Monday, September 24, 2012

Carried Away With Canning: Part II

I know, I have been anxiously awaiting this post.  Well, let me tell you, I have been busy...CANNING!

Now that you have all the items you need - except, my apologies, you also need bottled lemon juice (I forgot to put it on the list). Here's what you need to know to can diced (raw-packed) and pureed tomatoes.  I recommend doing one thing at a time.  The first time that I tried canning I attempted to multi-task and it took much longer.

For your diced tomatoes, you will need 2 1/2 to 3 1/2 pounds per quart.  For pureed tomatoes you will need 3 to 3 1/2 pounds per quart.

Gather all your supplies!

Step #1:  Review your recipe.  I used the general guidelines in the Ball Blue Book Guide to Preserving.

Step #2:  CLEAN your kitchen!  Use a safe disinfectant spray (I do like Seventh Generation) to clean all your counters and inside your sink.

Step #3:  Get a large pot of  water ready for boiling.  This is for blanching the tomatoes (coming up).  Also get ready a large bowl to put ice and cold water into.

Step #4:  Clean all of your jars, lids, and bands in hot and soapy water.  Make sure that you inspect all of the glass jars to make sure there aren't any cracks in the glass.  Place the jars in a pot of simmering water (not boiling - 180 deg F).  I recommend putting the jars into the pot and then pouring the water over top (I used a pitcher, because frankly this huge pot would have been way too heavy to move once it was full of water).  You can just use your canning pot for this if you don't have a second large pot.  This will keep the jars sterilized while you prepare everything, and you will already have nice hot water ready for canning.  Also place the lids in a smaller pot of water, again to 180 Deg F, to keep them also sterile.

Sterilizing the Jars.

Sterilizing the Lids.

Step #5:  Wash all of your tomatoes. I measured them with my food scale as I went to make sure I had enough for my recipe.  Then what I did was scrub them with my veggie scrubber to get the dirt off, rinsed them, and then I put them in a mixture of approximately  half vinegar and half hot water in the sink.  Then I scrubbed the tomatoes with a clean cloth and rinsed them again, and placed them on a clean towel to dry.

~ 4 tomatoes to a pound

Step #6:  Remove the core and score all of the tomatoes with an "X" on the blossom end.  This will help with the peeling process coming up soon.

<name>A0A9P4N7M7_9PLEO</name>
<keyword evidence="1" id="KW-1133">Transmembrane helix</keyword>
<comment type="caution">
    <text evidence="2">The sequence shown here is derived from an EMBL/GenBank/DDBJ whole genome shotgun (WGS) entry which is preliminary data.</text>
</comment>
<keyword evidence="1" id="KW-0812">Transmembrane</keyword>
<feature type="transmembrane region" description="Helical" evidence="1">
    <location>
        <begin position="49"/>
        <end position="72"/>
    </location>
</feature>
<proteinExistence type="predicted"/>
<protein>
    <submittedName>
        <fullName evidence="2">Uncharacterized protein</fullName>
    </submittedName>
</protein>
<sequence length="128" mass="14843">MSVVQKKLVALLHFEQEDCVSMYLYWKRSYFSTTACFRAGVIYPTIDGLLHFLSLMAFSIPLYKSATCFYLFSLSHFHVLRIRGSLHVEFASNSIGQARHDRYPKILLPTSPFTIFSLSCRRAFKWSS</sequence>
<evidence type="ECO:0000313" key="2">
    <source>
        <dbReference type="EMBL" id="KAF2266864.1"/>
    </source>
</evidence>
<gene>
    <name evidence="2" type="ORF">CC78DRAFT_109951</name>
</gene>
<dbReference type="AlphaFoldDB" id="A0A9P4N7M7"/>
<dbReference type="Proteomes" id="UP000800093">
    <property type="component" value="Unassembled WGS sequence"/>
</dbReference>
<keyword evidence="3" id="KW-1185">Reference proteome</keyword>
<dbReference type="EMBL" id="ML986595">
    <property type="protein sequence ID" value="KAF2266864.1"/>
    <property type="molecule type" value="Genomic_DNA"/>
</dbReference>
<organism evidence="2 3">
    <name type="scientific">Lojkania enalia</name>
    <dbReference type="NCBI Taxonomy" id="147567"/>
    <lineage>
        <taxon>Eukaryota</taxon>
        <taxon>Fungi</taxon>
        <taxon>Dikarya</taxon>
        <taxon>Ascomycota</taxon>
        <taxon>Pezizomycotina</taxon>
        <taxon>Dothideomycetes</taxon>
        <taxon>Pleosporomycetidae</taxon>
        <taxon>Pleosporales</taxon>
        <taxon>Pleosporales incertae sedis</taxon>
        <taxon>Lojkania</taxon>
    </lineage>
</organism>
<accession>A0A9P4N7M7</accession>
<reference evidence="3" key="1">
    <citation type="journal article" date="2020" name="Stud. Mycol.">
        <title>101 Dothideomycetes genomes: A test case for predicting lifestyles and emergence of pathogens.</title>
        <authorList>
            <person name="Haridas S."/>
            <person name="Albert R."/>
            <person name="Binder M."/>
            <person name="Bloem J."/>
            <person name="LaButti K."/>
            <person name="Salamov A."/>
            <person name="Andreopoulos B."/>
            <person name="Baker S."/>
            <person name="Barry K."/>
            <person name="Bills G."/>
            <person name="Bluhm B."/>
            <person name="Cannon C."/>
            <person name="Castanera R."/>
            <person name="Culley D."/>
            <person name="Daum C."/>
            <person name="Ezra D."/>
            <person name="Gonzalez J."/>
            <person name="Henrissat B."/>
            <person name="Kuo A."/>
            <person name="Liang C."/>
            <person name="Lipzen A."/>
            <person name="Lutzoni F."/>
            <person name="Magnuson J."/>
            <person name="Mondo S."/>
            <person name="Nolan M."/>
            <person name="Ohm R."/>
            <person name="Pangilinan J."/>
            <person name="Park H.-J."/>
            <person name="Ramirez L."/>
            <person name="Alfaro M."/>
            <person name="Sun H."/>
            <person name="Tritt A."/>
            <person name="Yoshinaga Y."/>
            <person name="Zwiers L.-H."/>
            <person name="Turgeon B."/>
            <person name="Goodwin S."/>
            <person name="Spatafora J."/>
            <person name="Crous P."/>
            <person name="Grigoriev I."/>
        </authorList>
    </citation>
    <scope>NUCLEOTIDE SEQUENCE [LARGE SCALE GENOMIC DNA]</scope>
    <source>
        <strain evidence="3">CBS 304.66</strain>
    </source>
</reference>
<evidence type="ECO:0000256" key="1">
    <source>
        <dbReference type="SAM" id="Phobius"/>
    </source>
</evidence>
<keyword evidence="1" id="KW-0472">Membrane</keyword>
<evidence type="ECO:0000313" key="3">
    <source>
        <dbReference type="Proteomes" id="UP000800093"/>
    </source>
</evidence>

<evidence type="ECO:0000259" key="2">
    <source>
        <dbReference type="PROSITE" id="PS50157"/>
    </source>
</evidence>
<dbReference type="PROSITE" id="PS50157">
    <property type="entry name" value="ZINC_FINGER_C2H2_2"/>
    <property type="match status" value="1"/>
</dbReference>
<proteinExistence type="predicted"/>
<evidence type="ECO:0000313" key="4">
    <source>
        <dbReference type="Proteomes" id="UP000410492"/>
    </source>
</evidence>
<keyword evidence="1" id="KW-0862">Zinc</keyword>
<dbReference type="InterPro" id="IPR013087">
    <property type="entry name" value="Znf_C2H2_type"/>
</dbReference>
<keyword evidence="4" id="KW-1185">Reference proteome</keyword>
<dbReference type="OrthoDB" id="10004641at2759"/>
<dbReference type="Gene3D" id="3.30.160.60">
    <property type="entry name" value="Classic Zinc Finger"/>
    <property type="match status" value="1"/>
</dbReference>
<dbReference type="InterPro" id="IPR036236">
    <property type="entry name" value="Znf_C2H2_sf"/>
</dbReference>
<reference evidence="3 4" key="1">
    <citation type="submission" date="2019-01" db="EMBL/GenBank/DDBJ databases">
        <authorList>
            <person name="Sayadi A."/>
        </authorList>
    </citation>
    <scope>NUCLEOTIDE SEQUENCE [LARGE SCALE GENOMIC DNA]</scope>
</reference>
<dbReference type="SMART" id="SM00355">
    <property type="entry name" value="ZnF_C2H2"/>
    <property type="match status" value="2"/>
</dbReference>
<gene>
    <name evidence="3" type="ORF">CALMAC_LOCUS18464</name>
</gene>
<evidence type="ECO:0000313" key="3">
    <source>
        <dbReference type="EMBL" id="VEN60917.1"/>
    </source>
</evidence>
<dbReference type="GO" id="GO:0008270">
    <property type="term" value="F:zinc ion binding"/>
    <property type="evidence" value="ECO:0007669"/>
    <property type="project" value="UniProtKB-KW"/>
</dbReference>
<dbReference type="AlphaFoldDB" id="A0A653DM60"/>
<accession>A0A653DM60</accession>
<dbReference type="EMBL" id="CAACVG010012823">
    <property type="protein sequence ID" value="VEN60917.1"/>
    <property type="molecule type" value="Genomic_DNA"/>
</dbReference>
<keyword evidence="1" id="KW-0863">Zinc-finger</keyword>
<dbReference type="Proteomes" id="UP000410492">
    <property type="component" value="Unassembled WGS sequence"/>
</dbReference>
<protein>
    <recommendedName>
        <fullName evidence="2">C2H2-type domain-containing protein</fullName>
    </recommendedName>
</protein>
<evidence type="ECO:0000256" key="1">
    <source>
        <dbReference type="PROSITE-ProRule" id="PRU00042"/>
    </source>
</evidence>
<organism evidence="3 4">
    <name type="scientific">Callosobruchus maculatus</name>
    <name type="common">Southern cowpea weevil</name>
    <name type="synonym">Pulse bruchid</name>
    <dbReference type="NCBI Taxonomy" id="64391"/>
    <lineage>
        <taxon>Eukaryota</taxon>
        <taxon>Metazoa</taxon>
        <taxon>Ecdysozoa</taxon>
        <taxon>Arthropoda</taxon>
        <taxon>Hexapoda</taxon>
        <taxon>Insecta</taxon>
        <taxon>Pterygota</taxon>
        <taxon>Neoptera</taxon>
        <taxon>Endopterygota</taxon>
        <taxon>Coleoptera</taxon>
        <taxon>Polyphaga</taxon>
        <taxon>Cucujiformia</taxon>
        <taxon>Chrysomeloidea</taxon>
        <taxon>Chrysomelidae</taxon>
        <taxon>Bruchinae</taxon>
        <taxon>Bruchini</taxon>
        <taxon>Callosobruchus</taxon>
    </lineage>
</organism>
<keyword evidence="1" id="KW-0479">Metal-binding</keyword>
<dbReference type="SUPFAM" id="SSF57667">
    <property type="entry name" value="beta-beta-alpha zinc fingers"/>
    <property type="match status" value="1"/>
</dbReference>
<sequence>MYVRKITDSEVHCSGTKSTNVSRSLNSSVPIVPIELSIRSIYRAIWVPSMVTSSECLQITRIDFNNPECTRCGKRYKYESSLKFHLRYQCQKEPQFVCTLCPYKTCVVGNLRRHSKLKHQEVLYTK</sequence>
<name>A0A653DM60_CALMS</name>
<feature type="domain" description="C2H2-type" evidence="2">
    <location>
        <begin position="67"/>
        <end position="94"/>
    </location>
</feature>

Step #7:  Blanche the tomatoes.  Put several tomatoes into the pot of boiling water you've already prepared and cook for 30-60 seconds, just until the skin begins peeling.  While it's cooking, fill your bowl with ice and cold water.  Once the tomatoes have cooked, put them into the cold water to stop cooking (for about a minute).  Then transfer to another bowl.  Repeat the process until all tomatoes have been blanched, but make sure the water returns to a boil before you put in the next batch of tomatoes. 

Boil for 30-60 seconds.
Place in ice water.

Step #8:  Peel all of the tomatoes.  You can use a peeling knife to pull the skin off, but honestly it comes off super easily.  Discard the skins or use them for composting.

The skins are ready to be peeled off!
Step #9:  Dice all of the tomatoes and put them into a large bowl.  A cutting board with wells is very helpful, because these tomatoes will be juicy!

All diced - ready to get into the jars!
Step #10:  Using your jar lifter, remove one jar at a time from the pot which has been keeping them sterilized and carefully pour the water from the jar back into the pot.  I will demonstrate the correct and incorrect way to use the jar lifter in a bit, haha!

Step #11:  Put 2 tbsp of lemon juice into the jar if it is quart size, and 1 tbsp of lemon juice if it is pint size.  Put the funnel in the jar and fill the jar, leaving 1/2 inch head space.  You can add salt at this point if desired (1 tsp/quart or 1/2 tsp/pint).  Push the tomatoes down with a spatula and run a thin spatula along the edges to prevent any air bubbles.  FYI, we are packing the tomatoes in their own juice.

These tomatoes are so juicy!!